- The Washington Times - Sunday, January 1, 2023

SEOUL — North Korea’s 2023 is already looking like a rerun of 2022, as Pyongyang test-fired missiles on New Year’s Eve and New Year’s Day and vowed to increase its nuclear arsenal.

According to North Korean media monitored by agencies in Seoul, North Korean leader Kim Jong-un told a meeting of his ruling Workers’ Party of the need for an “exponential” increase in atomic arms, as well as a new intercontinental ballistic missile, or ICBM. After a string of weapons tests in 2022, U.S. and South Korean officials are bracing for what they fear will be the North’s first nuclear weapons test in six years.

Separately, South Korea’s joint chiefs of staff said North Korea test-fired one ballistic missile on Sunday after launching three on Saturday. It was not clear whether those projectiles were fired from a new, nuclear-capable 600 mm multiple-launch rocket system referred to by Pyongyang’s state media.

In his remarks to top security officials late last week, Mr. Kim demanded “redoubled efforts to overwhelmingly beef up the military muscle.” He called the U.S. a “hostile force” and South Korea an “undoubted enemy.” He spoke of “the necessity of mass-producing tactical nuclear weapons” and “an exponential increase of the country’s nuclear arsenal.”

“Our nuclear force considers it as the first mission to deter war and safeguard peace and stability and, however, if it fails to deter, it will carry out the second mission, which will not be for defense,” he said, according to the South Korean reports.

The mission of the new ICBM is a “quick nuclear counterstrike.” North Korea first tested an ICBM with the range to hit the U.S. mainland in 2017, setting off a fierce standoff with the Trump administration.

Mr. Kim, who skipped the traditional New Year’s Day public address for the fourth consecutive year, also demanded a spy satellite.

In a statement, Seoul’s Unification Ministry slammed the North’s “obsession” with weapons of mass destruction, which it said came at the expense of the welfare of ordinary North Koreans.

Mr. Kim is not alone in boosting his forces. Northeast Asia is engaged in an accelerating arms race, with U.S. allies and adversaries bulking up to unprecedented levels.

China is adding capabilities in all military domains while militarizing South China Sea reefs and islets. Taiwan last week announced that it was extending conscription times for military recruits and was set to receive $10 billion under a military aid package just approved in Washington.

The government of Japanese Prime Minister Fumio Kishida has vowed to double its defense budget by 2028. On Dec. 16, it revealed plans to acquire a cruise missile “counterstrike” capability — the latest dramatic shift away from its constitutionally mandated pacifist defense policy.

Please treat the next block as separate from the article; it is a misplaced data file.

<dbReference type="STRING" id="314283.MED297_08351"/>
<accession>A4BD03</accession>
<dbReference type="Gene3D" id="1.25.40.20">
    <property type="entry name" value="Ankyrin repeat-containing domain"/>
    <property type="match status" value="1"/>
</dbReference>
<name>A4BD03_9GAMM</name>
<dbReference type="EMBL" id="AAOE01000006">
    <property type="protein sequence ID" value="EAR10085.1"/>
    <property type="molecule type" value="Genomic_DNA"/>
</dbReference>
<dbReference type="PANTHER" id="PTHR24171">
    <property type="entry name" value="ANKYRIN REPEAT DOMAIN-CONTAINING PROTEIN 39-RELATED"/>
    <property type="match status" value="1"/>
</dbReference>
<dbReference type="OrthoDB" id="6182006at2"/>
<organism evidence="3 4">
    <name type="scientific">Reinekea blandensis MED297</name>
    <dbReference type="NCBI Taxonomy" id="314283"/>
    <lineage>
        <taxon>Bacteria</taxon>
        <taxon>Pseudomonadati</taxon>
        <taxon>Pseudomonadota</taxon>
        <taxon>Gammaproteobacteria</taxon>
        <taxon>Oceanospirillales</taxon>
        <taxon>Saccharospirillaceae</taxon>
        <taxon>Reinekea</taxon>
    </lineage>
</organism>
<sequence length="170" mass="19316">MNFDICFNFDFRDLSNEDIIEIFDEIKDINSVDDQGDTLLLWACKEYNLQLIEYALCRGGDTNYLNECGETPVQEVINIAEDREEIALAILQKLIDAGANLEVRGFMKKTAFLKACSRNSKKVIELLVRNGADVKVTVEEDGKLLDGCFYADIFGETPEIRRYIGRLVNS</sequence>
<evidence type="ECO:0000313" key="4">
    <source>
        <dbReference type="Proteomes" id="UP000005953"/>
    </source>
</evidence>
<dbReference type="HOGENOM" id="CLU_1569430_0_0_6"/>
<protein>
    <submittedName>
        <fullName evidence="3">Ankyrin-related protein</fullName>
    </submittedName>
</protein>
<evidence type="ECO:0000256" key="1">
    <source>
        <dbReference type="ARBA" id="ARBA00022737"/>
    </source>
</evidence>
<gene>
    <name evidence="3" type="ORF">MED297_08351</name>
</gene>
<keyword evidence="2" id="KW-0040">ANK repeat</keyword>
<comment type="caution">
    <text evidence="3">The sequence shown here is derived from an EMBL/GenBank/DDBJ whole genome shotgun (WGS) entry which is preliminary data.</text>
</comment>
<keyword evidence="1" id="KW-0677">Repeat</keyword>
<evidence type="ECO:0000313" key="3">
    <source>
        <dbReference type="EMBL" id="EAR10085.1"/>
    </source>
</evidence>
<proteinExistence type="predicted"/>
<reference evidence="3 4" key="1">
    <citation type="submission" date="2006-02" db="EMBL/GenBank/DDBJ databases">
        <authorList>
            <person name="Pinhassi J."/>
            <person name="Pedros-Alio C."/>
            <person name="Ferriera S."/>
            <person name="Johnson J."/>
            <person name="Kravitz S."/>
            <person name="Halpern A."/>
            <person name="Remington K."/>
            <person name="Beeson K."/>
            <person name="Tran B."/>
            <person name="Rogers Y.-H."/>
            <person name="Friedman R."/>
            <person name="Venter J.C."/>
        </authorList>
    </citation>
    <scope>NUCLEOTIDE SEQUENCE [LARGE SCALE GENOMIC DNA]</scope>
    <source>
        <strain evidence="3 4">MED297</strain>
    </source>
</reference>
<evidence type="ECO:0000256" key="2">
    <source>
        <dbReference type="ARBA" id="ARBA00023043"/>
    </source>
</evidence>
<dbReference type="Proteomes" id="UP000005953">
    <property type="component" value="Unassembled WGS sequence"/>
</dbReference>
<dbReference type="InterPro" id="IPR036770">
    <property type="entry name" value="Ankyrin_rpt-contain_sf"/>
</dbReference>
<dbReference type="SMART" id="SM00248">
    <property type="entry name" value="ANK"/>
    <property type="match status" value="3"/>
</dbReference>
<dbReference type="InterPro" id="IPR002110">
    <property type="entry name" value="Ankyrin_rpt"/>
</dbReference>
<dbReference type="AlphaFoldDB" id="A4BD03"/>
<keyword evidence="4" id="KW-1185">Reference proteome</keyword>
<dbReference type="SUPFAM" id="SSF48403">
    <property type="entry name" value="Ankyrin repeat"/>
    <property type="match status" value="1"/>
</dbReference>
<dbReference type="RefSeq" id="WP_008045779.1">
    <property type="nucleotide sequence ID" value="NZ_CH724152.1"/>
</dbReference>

Last week, South Korea’s military asked for a more than 6% increase in its defense budget for the next five years and tested a solid-propellant satellite launch vehicle.

Mr. Kim accused Seoul of being “hell-bent on an imprudent and dangerous arms buildup.” Even so, 2022 stood out as his busiest year of missile tests ever.

North Korea launched some 70 ballistic missiles of various types into its skies and off its coasts and test-fired cruise missiles and tactical multiple-launch rocket systems. Pyongyang also claims to have tested a hypersonic missile with a variable glide path and a satellite launch vehicle. It tested unconventional, survivable systems, such as a missile fired from beneath the surface of a lake and another fired from the flatbed of a train.

U.N. Security Council resolutions ban North Korea from testing ballistic missiles, but Pyongyang routinely ignores the ban. Now, diplomatic pressures on Pyongyang may be easing.

Russia and China, which backed prior resolutions against Pyongyang’s weapons programs, blocked Biden administration efforts in 2022 for further action at the United Nations.

Analysts say Pyongyang has compelling reasons to maintain a high testing tempo.

It needs to credibly test missile technologies and to show off its deterrent to potential enemies. It also uses missile tests as a counter to U.S.-South Korean drills and to South Korean arms developments. Moreover, changes to the North’s strategic doctrine announced in 2022 – under which missile units would independently initiate launches if the Kim regime’s leadership is taken out — calls for new weapons systems, which must be stress-tested.

North Korea defied widespread predictions and did not conduct a nuclear test in 2022. Many analysts say Beijing, spooked by Moscow’s war in Ukraine and loath to give the U.S. a reason to deploy more assets to the Indo-Pacific, might have warned Mr. Kim against the move.

The North recently opened another front in the peninsula’s war of nerves.

On Dec. 26, five North Korean drones crossed the DMZ — the first such intrusion since 2017 — and South Korean air defenses failed to down the drones. In response, President Yoon Suk Yeol ordered the South Korean military to deploy two or three drones into the North for every drone that the North sends to the South.

Even so, the vulnerability lies in the South, where the drone incursions would prove far more disruptive than in the isolated North.

As well as loitering over Seoul, the North’s drones last week briefly halted air traffic at Seoul’s two airports. While Pyongyang’s Sunan airport has virtually no traffic, Gimpo and Incheon International are busy regional and global flight hubs.

• Andrew Salmon can be reached at asalmon@washingtontimes.com.

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